The enemies of free speech are coming out of the woodwork in response to the violent protests breaking out in the Muslim world. It all started with the Innocence of Muslims trailer on YouTube and the later Mohammed cartoons appearing in the French magazine Charlie Hebdo — which was firebombed over similar concerns a year ago. The wave of pro-censorship views presents an opportunity to audit the two most-cited arguments offered by those who oppose the free exchange of ideas.
"You can't shout 'fire' in a crowded theater!"
This sentence is the proverbial duct tape of alleged exceptions to free speech. It is employed by the laziest of censors to nearly every controversy (and boy, it is used often), which basically argues, "There is an instance in which I can imagine speech I would want to punish after the fact, and this is license to suppress all speech I don't like."
Better, equally wrong, writers know that this sentence resembles a line from Justice Oliver Wendell Holmes' opinion in Schenck v United States. The argument (or fallacy) they present is as follows: "This case demonstrates that the First Amendment has limits to free speech, and if you can't yell fire in a crowded place, then many kinds of censorship are probably fine."
However, these would-be censors don't seem to know what the case was actually about. Justice Holmes wrote the infamous line not to imprison a man who caused a panic, but to justify imprisoning a man who wrote an anti-draft pamphlet during World War I. Not only did the opinion shamefully contradict the basic tenets of the Constitution, it is not the law of the land. The opinion did not stand as binding precedent for long, and current law would have the Court rule in favor of Schenck. Whether or not one can shout fire in a crowded theater has no bearing on legal exceptions to the concept of free speech as provided for in the First Amendment.
For a longer, better look at the history and misuse of this "exception" see Ken White's post.
Free speech doesn't include incitement or advocacy of violence
Despite the plain language of the First Amendment ("Congress shall make no law"), this argument contends that speech which advocates violence, later incites violence among sympathetic listeners, or eventually causes violence because of offense to listeners (intentional or not), are not protected. It is related — rhetorically and legally — to the shouting-fire argument.
Most of the people who make this argument — and everyone who is making it in regard to the Innocence video — are citing a legal doctrine that does not apply. The case that decided this issue, Brandenburg v. Ohio, created a two-part test to determine whether or not speech constitutes incitement and is therefore not protected by the Constitution: constitutional guarantees of free speech and free press do not permit a State to forbid or proscribe advocacy of the use of force or of law violation except where such advocacy is directed to inciting or producing imminent lawless action and is likely to incite or produce such action.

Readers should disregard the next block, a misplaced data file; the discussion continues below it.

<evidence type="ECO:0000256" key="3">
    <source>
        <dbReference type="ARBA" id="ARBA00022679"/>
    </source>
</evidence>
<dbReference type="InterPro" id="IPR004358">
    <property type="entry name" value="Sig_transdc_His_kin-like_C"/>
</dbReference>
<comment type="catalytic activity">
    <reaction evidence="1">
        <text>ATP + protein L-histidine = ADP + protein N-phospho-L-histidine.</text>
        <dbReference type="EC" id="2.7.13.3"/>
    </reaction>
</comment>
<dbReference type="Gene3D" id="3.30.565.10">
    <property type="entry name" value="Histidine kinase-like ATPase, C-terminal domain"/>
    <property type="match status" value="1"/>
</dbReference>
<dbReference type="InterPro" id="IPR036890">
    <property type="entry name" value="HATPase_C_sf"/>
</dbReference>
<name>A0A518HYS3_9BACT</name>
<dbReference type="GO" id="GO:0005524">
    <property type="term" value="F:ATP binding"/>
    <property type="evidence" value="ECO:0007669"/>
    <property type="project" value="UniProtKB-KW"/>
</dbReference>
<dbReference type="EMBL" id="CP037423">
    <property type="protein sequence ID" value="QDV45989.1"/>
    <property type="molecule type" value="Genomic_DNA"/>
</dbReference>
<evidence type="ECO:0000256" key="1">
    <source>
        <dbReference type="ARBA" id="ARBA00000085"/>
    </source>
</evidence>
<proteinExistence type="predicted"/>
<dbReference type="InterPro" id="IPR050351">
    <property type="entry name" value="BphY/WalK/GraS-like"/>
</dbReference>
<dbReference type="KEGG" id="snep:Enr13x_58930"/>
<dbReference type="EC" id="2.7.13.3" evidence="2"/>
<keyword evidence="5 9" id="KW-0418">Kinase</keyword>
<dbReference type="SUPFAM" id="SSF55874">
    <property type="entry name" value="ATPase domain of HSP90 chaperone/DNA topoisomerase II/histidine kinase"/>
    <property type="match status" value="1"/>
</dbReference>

Not only does the threat of lawless action have to be imminent, but advocacy of violence is specifically held as protected speech. Brandenburg held that a speaker at a Ku Klux Klan rally was well within his rights to call for violence against minorities. Further the "Innocence" video does not advocate for the use of violence.
No one who has given this more than a few moments of thought should be surprised by the ruling. Advocating violence is routinely the business of statesmen, talking heads, pastors, law enforcement officials, and opinion writers. After all, articulating a pro-censorship view is itself speech that advocates violence, as Jason Kuznicki pointed out. That is, those who favor censorship are advocating for the state's agents to use violence, or the threat of violence, to suppress certain kinds of speech or to punish speakers after the fact. See Glenn Greenwald and Calvin Massey for more on this case.
Legal confusion aside, censorship advocates fundamentally misunderstand the very concept of free speech. Free speech isn't about the content or categories of ideas. There is no responsibility to use this freedom prudently. Free speech is a general prohibition against responding to speech with violence, whether that violence takes the form of individual retaliation or the form of rules and punishment from the state.
Advocates of censoring offensive, violent, or blasphemous ideas imagine that they are carving out small areas in which the state can play a role, while keeping benign speech out of the reach of censors. In reality they are creating an apparatus of general oppression, the application of which is limited only by the restraint exercised by the bureaucrats in charge of censorship. There is no way to create a power to suppress speech without risking the tendency for expansion seen in all government functions. After all, the quintessential case cited by proponents of censorship, Schenck, was itself a clear-cut example of protected political speech being punished by the state.